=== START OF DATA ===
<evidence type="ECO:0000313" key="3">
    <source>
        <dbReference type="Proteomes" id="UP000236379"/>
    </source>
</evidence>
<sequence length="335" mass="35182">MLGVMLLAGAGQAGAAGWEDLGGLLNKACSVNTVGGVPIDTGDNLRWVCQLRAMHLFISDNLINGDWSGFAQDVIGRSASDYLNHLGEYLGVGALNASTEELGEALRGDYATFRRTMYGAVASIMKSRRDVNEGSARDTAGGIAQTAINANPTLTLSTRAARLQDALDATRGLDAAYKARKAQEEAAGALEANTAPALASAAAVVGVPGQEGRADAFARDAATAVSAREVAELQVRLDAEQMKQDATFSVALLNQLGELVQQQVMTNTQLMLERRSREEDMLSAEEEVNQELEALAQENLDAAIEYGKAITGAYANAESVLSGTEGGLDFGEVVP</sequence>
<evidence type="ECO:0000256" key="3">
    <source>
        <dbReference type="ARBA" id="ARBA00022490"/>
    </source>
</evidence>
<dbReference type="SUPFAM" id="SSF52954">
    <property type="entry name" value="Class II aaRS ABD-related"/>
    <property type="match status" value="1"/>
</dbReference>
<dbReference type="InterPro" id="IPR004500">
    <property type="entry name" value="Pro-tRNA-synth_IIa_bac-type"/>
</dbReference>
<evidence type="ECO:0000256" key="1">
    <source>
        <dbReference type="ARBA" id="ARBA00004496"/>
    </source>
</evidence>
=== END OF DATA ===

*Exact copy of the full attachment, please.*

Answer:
<evidence type="ECO:0000313" key="3">
    <source>
        <dbReference type="Proteomes" id="UP000236379"/>
    </source>
</evidence>
<sequence length="335" mass="35182">MLGVMLLAGAGQAGAAGWEDLGGLLNKACSVNTVGGVPIDTGDNLRWVCQLRAMHLFISDNLINGDWSGFAQDVIGRSASDYLNHLGEYLGVGALNASTEELGEALRGDYATFRRTMYGAVASIMKSRRDVNEGSARDTAGGIAQTAINANPTLTLSTRAARLQDALDATRGLDAAYKARKAQEEAAGALEANTAPALASAAAVVGVPGQEGRADAFARDAATAVSAREVAELQVRLDAEQMKQDATFSVALLNQLGELVQQQVMTNTQLMLERRSREEDMLSAEEEVNQELEALAQENLDAAIEYGKAITGAYANAESVLSGTEGGLDFGEVVP</sequence>
<evidence type="ECO:0000256" key="3">
    <source>
        <dbReference type="ARBA" id="ARBA00022490"/>
    </source>
</evidence>
<dbReference type="SUPFAM" id="SSF52954">
    <property type="entry name" value="Class II aaRS ABD-related"/>
    <property type="match status" value="1"/>
</dbReference>
<dbReference type="InterPro" id="IPR004500">
    <property type="entry name" value="Pro-tRNA-synth_IIa_bac-type"/>
</dbReference>
<evidence type="ECO:0000256" key="1">
    <source>
        <dbReference type="ARBA" id="ARBA00004496"/>
    </source>
</evidence>